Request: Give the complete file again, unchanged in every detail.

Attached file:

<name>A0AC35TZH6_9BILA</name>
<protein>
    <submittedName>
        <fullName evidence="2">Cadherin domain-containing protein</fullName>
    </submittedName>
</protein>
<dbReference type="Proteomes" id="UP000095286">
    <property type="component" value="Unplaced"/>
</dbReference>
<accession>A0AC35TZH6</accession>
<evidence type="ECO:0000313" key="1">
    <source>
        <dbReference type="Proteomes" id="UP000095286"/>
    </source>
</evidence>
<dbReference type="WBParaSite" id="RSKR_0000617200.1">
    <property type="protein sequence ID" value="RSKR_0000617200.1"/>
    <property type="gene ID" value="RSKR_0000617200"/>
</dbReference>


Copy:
<name>A0AC35TZH6_9BILA</name>
<protein>
    <submittedName>
        <fullName evidence="2">Cadherin domain-containing protein</fullName>
    </submittedName>
</protein>
<dbReference type="Proteomes" id="UP000095286">
    <property type="component" value="Unplaced"/>
</dbReference>
<accession>A0AC35TZH6</accession>
<evidence type="ECO:0000313" key="1">
    <source>
        <dbReference type="Proteomes" id="UP000095286"/>
    </source>
</evidence>
<dbReference type="WBParaSite" id="RSKR_0000617200.1">
    <property type="protein sequence ID" value="RSKR_0000617200.1"/>
    <property type="gene ID" value="RSKR_0000617200"/>
</dbReference>